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Overview

One of the most frequently asked questions today by innovators and entrepreneurs looking to design the perfect consumer comfort product is: can I power my gadget with a battery? This post will help you understand the requirements and challenges of using battery power to run your heated device.   It all boils down to the questions how big, how hot and how long?   Since the choices for batteries are virtually limitless, the purpose of this post is to arm you with the primary information you must have in order to consult a battery specialist, who can help you with your selection.

Let’s review the basics. Heat generation is a function of watt density, ambient conditions and thermal losses (or gains). Watt density is the amount of wattage produced divided by the area producing the wattage, referred to most frequently as watts per square inch.

A real world example:   I’ve developed a mobile warming tray and now I want to sell it to Michigan fans for football games. The tray is 8 inches x 8 inches and uses polymer thick film heater technology. I want the heater to get to about 165°F and be able run for about two and a half hours. It will be insulated, have a thermostat and needs to run off a battery. What now?

STEP 1 – Set a target temperature

When it is all said and done, establishing the maximum operating temperature of the item you are designing is the primary driver in evaluating your options. You don’t need to be dead on with this, but the more variables you consider, the more accurately you will be able to predict the outcome. Will there be thermal influences such as insulation, air flow, or large thermal masses adding or taking away from the heater’s capabilities?

For our example, let’s choose a comfortable operating temperature of 60 Degrees

STEP 2 – Estimate the Wattage

After you have determined the temperature you would like to achieve in your device, you can determine the watts per square inch that you will require by conducing some simple tests (refer to our blog post “How to determine the watt density required in my application” for instructions on conducting a simple test for this).

Another way to get a very general idea about what the wattage you may need is to look at the chart below, select a desired operating temperature and note the corresponding watt density. Note that the chart depicts heat output in open air on aluminum, so consider your environment and adjust accordingly.

Our Heated Seat Cushion will be insulated by the cushion from below (suggesting a lower watt density may be acceptable) and controlled by a thermostat (suggesting a higher watt density may be acceptable for rapid heat-up) so we’ll split the difference and begin our testing with the standard baseline for 60 degrees F. Looking at the chart below, 60F corresponds to approximately 0.5 watts per square inch.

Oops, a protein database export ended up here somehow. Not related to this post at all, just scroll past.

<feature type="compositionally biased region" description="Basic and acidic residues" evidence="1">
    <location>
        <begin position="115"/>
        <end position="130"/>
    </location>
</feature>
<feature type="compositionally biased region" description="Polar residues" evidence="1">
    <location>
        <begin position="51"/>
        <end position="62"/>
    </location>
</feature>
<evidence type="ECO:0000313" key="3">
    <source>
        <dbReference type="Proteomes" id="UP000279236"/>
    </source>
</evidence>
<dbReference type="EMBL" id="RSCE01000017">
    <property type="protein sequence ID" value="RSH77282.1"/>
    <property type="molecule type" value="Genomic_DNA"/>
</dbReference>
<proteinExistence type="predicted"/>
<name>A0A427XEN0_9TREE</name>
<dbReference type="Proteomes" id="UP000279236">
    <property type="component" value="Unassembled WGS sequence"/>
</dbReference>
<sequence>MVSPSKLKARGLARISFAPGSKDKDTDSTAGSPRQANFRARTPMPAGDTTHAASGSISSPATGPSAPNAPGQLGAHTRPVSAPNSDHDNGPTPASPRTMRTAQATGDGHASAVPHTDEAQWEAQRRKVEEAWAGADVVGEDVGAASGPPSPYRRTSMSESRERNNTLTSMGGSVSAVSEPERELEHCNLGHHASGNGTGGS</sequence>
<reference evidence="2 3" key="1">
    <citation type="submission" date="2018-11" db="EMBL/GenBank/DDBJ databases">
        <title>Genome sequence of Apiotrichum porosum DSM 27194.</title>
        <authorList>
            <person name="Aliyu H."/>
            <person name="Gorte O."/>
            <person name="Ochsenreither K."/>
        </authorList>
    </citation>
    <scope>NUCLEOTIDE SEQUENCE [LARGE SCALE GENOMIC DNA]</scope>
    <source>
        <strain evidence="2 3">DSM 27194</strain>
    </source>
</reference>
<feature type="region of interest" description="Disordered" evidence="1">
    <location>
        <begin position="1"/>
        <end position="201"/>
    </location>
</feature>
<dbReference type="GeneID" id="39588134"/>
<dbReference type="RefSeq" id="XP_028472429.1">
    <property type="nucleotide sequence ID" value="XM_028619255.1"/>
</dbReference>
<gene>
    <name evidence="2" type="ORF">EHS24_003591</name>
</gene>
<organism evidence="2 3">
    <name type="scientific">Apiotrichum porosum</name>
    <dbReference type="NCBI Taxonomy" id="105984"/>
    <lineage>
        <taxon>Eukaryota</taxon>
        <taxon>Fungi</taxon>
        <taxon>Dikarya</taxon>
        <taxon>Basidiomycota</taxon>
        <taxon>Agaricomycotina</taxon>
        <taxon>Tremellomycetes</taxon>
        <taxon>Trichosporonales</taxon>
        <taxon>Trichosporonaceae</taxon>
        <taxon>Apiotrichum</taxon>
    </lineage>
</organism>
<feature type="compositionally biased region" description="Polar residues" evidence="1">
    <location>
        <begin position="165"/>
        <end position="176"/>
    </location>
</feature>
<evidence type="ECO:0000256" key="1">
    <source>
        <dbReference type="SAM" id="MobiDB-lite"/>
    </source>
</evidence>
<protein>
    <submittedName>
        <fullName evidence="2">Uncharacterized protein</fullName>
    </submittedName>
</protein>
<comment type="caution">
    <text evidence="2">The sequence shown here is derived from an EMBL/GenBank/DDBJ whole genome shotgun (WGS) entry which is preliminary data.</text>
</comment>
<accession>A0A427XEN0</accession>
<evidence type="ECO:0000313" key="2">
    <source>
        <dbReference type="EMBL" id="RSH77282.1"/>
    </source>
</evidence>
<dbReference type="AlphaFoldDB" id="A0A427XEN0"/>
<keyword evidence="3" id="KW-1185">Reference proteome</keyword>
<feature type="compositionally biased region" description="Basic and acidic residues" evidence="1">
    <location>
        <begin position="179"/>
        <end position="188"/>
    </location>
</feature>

Wattage calculation  

8 IN x 8 IN = 81 SQ IN

64 SQ IN x 0.75 WPSI = 48 WATTS  (estimated to achieve 165 degrees F in the application).

STEP 3 – Understanding Amp-hours

Determining the continuous load, or wattage, that is required is most of the battle, so now that we have a process for that, we can move on to preparing for our conversation with a battery specialist. Much like the term “watt-density” is used by heater designers, the term used in the battery world is “amp-hours.”   An amp-hour is a unit of measurement used to express a battery’s capacity over time. This is calculated by multiplying the current flow (in amps) by the discharge time (in hours).

In order to be able to calculate the amperage for our battery, you will be asked to settle on a voltage. Good news! Heaters can be designed to very wide range of voltages.

In our example, we’ll specify a 12V battery as a starting point. Remembering that wattage (P) is equal to voltage (V) times current (I)        

P = V x I   or   I = P/V

I = 48 watts / 12 volts

I = 4 amps

Logic would suggest that a 12V battery with a 10 aH rating would last about 2.5 hours when the load is drawing 4 amps, correct? Well, that’s sort of true. There are things called temperature fluctuation and Peukert’s Law that says this is not exactly true – but we’ll leave the details of this subject to the battery experts. Suffice it to say that you can always count on the battery lasting shorter than you anticipate…

 

STEP 4 – Consult a Battery Specialist

This is where the process gets interesting and you will need to consult with a battery specialist to determine the best combination of size, voltage and endurance for your application. Be prepared to discuss:

  • The size of the space available for the battery
  • The wattage you calculated above
  • Voltage options that work for you and your controlling devices (if necessary)
  • The minimum endurance (in hours) that you need the battery to produce.

There are thousands of combinations and technologies available, so now that you are armed with the information you need to provide your battery specialist, selecting the right battery should be much easier. If you would like to discuss your application requirements further, please call to speak to one of our Application Engineers at 864-295-4811.